Sun Microsystems last week announced its Open Net Environment, a software strategy that plays up its Java and Internet integration capabilities. While the software contains few new elements, it maneuvers Sun into a more competitive stance versus Microsoft as a developer platform.
"This announcement may appear boring but it has real significance," said Frank Gillett, an analyst at Forrester Research. "It marks the beginning of a new battle over Web services."
Sun said its Open Net Environment (ONE) approach allows developers to build "smart services" - software code that can recognize a customer visiting a Web site and interact with the customer in ways that match what he or she is trying to do, said Greg Popadopoulos, chief technology officer at Sun.
The growing ONE software set - which includes the Solaris operating system, iPlanet application and integration servers, as well as the Market Maker e-commerce applications and Webtop user interface - represents an integrated product set for developers, said Scott McNealy, chief executive of Sun.
Microsoft's .Net initiative, on the other hand, is "not integratable. It's welded shut," McNealy charged. While making the announcement, McNealy wore a baseball cap and sported a ponytail to resemble a software developer, but soon discarded both items.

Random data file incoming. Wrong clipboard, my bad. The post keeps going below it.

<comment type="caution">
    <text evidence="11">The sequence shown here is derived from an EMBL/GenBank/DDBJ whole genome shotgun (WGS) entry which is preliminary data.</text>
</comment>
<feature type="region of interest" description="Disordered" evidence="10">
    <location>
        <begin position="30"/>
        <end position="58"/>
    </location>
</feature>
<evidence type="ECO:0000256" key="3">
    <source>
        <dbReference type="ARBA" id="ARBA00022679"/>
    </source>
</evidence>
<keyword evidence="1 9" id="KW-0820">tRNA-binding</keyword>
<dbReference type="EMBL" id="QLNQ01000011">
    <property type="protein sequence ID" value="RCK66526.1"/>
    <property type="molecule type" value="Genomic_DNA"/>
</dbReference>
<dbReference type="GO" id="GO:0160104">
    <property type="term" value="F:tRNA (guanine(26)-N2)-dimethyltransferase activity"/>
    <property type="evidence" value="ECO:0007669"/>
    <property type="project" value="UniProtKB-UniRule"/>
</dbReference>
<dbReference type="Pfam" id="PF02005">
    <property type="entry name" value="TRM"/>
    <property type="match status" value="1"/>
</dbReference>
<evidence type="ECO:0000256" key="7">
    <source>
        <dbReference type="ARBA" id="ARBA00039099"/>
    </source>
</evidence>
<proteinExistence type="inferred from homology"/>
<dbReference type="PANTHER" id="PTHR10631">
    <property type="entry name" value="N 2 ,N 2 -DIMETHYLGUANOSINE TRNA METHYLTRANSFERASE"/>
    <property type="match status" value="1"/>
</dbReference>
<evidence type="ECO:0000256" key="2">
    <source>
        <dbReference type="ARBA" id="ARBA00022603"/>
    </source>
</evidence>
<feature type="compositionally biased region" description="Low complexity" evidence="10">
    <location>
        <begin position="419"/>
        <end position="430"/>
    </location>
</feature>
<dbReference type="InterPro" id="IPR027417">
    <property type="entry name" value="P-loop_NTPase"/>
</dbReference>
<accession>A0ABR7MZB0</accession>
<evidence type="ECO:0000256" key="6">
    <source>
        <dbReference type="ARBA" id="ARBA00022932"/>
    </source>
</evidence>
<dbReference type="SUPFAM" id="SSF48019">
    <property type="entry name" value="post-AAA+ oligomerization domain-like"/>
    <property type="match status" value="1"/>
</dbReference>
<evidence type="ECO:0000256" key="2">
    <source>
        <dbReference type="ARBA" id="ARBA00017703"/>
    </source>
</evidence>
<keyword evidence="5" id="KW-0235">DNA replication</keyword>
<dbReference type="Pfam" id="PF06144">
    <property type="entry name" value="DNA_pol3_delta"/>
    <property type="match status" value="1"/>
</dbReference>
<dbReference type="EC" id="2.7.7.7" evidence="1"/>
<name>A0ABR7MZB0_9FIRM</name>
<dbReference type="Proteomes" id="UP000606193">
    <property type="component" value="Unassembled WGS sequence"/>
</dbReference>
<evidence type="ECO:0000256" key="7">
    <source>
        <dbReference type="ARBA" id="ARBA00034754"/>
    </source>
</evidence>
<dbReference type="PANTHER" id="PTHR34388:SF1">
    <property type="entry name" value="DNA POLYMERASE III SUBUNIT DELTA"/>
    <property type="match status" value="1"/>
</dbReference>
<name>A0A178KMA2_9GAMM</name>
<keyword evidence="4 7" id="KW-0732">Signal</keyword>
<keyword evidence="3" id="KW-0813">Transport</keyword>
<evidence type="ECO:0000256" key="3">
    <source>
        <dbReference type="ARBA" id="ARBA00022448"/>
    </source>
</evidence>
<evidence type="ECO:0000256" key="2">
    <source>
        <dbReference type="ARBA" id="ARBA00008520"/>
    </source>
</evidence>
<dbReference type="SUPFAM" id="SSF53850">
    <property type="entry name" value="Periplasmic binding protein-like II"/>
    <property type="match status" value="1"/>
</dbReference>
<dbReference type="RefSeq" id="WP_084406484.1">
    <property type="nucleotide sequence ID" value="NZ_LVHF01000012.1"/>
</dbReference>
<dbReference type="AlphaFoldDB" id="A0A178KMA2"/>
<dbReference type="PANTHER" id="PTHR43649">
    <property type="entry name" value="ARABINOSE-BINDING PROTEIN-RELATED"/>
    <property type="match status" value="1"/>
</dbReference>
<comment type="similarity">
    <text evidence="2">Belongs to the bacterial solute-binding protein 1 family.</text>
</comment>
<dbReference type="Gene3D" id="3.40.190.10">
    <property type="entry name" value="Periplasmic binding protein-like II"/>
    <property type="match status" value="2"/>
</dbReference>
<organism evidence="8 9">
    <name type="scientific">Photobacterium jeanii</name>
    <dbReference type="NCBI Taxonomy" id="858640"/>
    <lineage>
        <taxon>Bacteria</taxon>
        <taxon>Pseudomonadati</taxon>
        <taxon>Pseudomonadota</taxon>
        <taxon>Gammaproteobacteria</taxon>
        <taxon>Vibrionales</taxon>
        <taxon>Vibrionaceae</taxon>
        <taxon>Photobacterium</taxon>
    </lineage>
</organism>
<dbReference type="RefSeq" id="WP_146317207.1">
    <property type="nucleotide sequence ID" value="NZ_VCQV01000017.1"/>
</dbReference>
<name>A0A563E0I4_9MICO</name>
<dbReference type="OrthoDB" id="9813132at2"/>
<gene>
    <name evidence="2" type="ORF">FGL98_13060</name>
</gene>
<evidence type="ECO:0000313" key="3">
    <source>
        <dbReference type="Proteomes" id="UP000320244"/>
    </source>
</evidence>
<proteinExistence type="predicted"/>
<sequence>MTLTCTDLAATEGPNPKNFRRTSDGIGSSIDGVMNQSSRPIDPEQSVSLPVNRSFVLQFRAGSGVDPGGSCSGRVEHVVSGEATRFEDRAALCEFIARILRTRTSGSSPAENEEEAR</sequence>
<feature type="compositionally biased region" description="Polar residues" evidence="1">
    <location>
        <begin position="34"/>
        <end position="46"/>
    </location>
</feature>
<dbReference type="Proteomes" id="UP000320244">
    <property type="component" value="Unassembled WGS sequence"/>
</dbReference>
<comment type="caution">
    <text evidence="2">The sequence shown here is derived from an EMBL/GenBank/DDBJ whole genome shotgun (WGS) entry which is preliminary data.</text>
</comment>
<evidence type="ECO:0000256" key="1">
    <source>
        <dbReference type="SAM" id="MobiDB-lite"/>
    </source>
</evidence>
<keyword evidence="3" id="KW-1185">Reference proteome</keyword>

Microsoft contested McNealy's statements, saying its new C Sharp language has been submitted to the European standards body, ECMA, from which Sun withdrew the specification for Java.
"The vast majority of the stuff they talked about is old stuff," said Barry Goffe, group manager of .Net enterprise and developer .Net technologies.
Both Sun and Microsoft are emphasizing the use of eXtensible Markup Language in their product lines. One of the additions to Sun's lineup was support for Small Object Access Protocol, a Microsoft-sponsored standard for XML-based instructions that can connect dissimilar computer systems. SOAP is under review as a standard by the World Wide Web Consortium. Also, Sun now supports Universal Description, Discovery and Integration, sponsored by Ariba, IBM and Microsoft, as a standard for an XML-based registry of online services.
Sun's ONE announcement came on the heels of Microsoft and Sun's settlement of their Java license legal dispute. Microsoft sent its license back to Sun's Palo Alto, Calif., headquarters, along with a $20 million settlement payment. And it then told the Java users in the Windows development community how they could migrate their code into Microsoft's .Net technologies.
Sun officials noted that Java's approach to moving code over the network restricted it from invading a user's hard drive and files. Microsoft's Goffe said Sun was "playing on people's fears" stemming from Windows vulnerabilities "four or five years ago." Windows 2000, particularly the Data Center version, is as secure as any Sun offering, he said.
But Sun was clearly shifting its appeal to developers to do more with its software set.